RECOMMENDED READING: How to Mitigate the Risk of a Data Breach

2. Make Sure You Have Security Software in Place

When it comes to securing your business’s digital assets, there are several important software solutions that you’ll want to have in place.

These include firewalls, antivirus software, data breach monitoring, and endpoint detection and response solutions.

3. Keep Systems Up To Date

To stay protected from the latest security vulnerabilities, it is crucial to ensure that all software you’re using is up-to-date.

Software providers release updates regularly, with fixes and enhancements that help improve security. Failing to install these updates could make your systems vulnerable to attack.

4. Provide Security Training for Employees

The human factor can be a significant risk in terms of cybersecurity.

Employees may unintentionally put your network at risk by falling for phishing scams, using weak passwords, or connecting to unsecured networks.

To help prevent data breaches, it’s essential to provide ongoing security training to all employees to help them detect potential security threats.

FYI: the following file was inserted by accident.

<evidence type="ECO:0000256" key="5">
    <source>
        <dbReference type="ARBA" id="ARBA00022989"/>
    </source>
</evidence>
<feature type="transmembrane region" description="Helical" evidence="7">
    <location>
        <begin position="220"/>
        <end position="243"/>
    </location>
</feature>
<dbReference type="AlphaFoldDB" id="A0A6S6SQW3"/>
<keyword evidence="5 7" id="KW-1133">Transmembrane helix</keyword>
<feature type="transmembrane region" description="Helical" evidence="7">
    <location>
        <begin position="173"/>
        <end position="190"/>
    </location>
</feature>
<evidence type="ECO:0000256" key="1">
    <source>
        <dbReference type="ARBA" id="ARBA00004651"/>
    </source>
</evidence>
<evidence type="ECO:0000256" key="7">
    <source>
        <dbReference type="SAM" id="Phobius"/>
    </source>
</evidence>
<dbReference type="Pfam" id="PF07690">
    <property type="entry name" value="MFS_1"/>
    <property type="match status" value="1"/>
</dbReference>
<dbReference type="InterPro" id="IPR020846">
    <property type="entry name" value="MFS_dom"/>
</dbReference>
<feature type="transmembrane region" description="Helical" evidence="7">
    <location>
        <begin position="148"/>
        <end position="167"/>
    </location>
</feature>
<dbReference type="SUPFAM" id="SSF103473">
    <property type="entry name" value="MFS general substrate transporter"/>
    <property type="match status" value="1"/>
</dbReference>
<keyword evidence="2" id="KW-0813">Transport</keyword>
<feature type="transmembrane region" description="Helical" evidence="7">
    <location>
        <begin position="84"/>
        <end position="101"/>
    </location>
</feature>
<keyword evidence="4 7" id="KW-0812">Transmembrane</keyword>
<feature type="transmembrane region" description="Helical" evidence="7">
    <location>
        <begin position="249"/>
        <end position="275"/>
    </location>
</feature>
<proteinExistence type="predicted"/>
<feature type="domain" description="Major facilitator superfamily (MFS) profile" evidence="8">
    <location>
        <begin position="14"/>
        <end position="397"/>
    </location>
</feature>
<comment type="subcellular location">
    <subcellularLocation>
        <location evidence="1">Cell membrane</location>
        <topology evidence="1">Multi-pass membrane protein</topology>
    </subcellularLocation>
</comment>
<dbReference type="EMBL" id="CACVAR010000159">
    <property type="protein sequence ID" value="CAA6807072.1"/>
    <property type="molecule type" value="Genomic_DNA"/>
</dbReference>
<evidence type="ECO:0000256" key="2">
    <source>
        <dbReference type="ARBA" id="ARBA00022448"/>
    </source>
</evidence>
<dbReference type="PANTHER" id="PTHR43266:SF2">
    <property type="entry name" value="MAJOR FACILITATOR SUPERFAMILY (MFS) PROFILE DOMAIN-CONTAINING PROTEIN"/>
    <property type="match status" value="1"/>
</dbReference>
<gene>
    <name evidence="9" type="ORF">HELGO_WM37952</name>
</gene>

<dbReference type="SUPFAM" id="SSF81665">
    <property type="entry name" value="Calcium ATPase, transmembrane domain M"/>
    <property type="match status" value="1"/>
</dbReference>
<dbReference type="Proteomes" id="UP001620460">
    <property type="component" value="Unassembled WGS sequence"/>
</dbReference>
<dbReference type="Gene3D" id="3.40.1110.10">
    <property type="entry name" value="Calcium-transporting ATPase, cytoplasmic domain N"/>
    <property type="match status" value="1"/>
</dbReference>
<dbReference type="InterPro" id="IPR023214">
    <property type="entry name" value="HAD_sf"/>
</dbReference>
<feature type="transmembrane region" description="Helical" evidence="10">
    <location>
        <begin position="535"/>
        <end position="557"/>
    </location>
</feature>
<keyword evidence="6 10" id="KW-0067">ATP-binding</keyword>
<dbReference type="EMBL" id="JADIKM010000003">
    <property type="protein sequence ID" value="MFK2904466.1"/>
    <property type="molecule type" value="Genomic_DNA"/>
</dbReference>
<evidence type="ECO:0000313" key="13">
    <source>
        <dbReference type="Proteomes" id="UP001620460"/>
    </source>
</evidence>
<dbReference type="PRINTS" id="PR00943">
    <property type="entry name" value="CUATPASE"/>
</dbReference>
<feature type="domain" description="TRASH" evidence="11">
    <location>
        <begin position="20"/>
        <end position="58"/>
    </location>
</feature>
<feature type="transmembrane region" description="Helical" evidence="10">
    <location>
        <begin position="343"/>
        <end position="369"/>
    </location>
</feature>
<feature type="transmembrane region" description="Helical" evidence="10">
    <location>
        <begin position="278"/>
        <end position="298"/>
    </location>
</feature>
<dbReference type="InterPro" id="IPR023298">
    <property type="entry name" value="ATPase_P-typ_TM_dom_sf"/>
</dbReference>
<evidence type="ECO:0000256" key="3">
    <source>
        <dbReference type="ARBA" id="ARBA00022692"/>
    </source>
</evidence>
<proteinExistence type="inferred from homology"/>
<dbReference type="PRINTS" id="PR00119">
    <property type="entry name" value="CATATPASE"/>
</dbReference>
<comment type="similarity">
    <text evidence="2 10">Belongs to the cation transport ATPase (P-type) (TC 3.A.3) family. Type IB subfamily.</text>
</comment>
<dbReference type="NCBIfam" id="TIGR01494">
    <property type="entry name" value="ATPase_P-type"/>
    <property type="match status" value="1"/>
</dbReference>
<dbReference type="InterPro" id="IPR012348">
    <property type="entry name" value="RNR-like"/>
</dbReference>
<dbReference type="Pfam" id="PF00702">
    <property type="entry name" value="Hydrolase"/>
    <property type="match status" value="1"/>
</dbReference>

5. Implement Strong Authentication for All System Access

Implementing strong authentication is an effective way to prevent data breaches.

Authentication should involve using more than one form of identity verification to access a system, such as a strong password and a security token.

Multi-factor authentication (MFA), which involves using multiple forms of verification, and biometric authentication, which involves using physical traits like fingerprints or facial recognition, are two popular authentication methods that can help protect against leaked passwords (but not leaked session tokens).

Data breach insurance can also help mitigate some of the damage of a data breach. Having a policy in place can provide financial protection and the resources to manage the aftermath of an incident.

Conclusion

Safeguarding your company’s sensitive data should be a top priority. Cyber threats are increasing, and avoiding potential data breaches is essential.

With Breachsense’s dark web monitoring, real-time alerts, and seamless integration, you can be proactive in protecting your organization’s data from cybercriminals.

Don’t leave your company’s security to chance.

Book a demo!